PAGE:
- Despite pledge, Trump businesses have not donated any foreign profits to the Treasury. "Among the many promises Donald Trump made a year ago to assure people he wouldn’t profit off his presidency, one stood out for its boldness: a pledge to donate the profits from any foreign governments staying in his namesake hotels to the U.S. Treasury. Today, after a year in which groups associated with Saudi Arabia, Malaysia and Kuwait have booked rooms, hosted events and spent thousands of dollars at the president’s hotel in Washington, no such payments to the Treasury have been made." (Associated Press)
- FBI director threatened to resign amid pressure from Sessions, Trump to remove deputy. "Attorney General Jeff Sessions — at the public urging of President Donald Trump — has been pressuring FBI Director Christopher Wray to fire Deputy Director Andrew McCabe, but Wray threatened to resign if McCabe was removed, according to three sources with direct knowledge." (Axios)
- Secretary of Interior Ryank Zinke failed to disclose stake in gun company. "Interior Secretary Ryan Zinke is a shareholder in a private Montana company that manufactures and sells firearms and advanced weapons materials, a financial interest he did not disclose when nominated last year." (Huffington Post)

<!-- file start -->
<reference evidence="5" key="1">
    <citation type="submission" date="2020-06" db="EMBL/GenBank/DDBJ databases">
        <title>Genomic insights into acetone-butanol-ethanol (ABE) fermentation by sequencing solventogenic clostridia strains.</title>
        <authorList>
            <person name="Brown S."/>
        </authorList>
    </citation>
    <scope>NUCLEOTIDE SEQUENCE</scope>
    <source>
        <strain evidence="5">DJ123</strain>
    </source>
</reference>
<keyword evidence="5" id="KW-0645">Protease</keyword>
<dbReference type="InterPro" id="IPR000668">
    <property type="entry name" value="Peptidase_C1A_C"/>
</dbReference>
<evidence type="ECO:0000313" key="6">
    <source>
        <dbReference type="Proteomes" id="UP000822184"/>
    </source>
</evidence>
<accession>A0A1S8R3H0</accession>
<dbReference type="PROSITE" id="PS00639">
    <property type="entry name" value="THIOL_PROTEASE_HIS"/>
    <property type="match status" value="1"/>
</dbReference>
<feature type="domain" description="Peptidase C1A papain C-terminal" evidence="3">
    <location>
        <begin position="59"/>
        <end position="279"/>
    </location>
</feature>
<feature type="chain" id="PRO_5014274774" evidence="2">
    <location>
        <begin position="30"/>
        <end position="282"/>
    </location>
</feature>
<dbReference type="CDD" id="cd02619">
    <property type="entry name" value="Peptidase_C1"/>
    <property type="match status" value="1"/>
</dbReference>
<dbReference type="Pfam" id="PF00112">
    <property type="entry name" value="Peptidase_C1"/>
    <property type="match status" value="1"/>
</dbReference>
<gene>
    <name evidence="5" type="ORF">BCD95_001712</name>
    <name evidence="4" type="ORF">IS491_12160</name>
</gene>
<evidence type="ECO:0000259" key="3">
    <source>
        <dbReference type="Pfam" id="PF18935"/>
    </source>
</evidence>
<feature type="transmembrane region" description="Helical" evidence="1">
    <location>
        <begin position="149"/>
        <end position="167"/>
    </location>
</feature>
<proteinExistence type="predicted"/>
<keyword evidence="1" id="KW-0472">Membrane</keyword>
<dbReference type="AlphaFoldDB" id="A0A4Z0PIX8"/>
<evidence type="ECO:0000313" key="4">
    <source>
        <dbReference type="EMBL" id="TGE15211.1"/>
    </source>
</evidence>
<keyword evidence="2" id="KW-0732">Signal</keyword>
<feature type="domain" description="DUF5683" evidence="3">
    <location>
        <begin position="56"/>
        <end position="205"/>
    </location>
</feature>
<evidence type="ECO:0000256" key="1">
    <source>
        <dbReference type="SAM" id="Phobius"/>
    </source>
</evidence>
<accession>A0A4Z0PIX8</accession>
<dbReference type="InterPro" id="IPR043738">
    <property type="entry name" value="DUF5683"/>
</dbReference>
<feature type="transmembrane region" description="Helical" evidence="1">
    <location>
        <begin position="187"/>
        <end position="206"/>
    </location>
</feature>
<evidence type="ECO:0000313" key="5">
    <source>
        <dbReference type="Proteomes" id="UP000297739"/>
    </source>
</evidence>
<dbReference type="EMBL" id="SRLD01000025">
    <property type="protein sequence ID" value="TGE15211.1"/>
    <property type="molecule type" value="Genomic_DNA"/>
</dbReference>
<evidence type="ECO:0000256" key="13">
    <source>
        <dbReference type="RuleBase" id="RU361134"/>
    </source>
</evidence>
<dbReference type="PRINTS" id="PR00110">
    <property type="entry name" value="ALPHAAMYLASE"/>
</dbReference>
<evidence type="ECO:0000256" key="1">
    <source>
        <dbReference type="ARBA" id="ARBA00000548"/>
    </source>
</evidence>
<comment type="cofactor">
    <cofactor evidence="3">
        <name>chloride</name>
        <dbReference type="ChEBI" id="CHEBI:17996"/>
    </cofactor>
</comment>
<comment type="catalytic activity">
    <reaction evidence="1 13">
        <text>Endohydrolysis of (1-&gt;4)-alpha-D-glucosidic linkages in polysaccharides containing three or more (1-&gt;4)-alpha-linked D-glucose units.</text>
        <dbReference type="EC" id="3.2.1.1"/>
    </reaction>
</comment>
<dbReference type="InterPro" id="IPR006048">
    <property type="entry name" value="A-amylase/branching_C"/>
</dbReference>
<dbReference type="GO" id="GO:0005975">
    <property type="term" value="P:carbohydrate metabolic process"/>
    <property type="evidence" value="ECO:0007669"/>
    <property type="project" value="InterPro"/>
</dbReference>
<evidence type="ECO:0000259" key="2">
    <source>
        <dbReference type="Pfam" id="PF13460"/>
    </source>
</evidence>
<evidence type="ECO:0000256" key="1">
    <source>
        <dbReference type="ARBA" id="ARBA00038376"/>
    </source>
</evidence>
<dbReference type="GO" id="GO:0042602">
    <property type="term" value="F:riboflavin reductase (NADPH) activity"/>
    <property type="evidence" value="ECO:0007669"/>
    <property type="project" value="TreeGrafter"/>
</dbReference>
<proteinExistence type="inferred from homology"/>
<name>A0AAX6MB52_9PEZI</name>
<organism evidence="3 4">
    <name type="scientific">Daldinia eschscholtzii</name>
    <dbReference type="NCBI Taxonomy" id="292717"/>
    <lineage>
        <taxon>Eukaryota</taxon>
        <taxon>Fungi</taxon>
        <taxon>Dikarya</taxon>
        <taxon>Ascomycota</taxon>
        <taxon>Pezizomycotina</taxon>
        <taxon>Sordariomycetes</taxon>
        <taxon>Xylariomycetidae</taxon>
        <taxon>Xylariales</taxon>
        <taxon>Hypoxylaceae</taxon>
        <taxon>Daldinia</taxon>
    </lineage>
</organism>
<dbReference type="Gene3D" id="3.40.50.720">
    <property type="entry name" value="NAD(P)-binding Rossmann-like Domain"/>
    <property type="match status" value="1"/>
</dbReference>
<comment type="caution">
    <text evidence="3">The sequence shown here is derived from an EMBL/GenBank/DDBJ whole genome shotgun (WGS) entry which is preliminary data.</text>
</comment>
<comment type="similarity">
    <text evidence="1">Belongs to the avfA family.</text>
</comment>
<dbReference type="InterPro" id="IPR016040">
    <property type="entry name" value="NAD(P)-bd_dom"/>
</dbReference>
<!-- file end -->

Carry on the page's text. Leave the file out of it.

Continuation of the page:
A full lobby
- Business Roundtable quadrupled lobbying spending in tax bill push. "The Business Roundtable, a lobbying group for American chief executives that’s seeking to bolster its clout in Washington, quadrupled spending in the last three months of the year compared to the same period a year earlier as it threw its support behind President Donald Trump’s tax bill." (Bloomberg)
- PhRMA boosts lobbying spending by 30% during Trump administration. "The pharmaceutical industry's top trade group responded to growing anger over rising drug costs in 2017 by upping its federal lobbying spending by 30 percent. The Pharmaceutical Research and Manufacturers of America (PhRMA) increased its lobbying expenditures from $20 million in 2016 to $25.4 million in 2017." (The Hill)
- Open Society Policy Center posts record spending on lobbying during Trump administration. "The Open Society Policy Center, the lobbying arm of liberal billionaire George Soros’ philanthropic network, reported spending a record sum to influence federal issues during the first year of the Trump administration. The group disclosed spending a total of $16.1 million on federal lobbying in 2017, with the majority of that coming in the last three months of the year, according to a report filed with Congress. The Soros group disclosed spending $10.3 million in the fourth quarter." (Roll Call)
facing the facts
Facebook, in a series of blogposts posted on Monday, acknowledged "the complicated effect its social network has on politics, admitting that it hasn't always been positive for democracy," reports Ali Breland. (The Hill)
We're glad to see Facebook asking questions about social media and democracy, but our biggest question remains. Why hasn't the company supported legislation and rules that would inform the public about who is paying for online political ads?
- Meanwhile, recent changes to Facebook's newsfeed may actually make misinformation worse, not better. "There are good reasons to believe that Facebook’s recent News Feed changes not only won’t fix the problem of “fake news,” but could actually make it worse instead of better. And that looks to be even more likely after the company announced on Friday that the decision about which news sources to trust would be left up to users to vote on." (Columbia Journalism Review)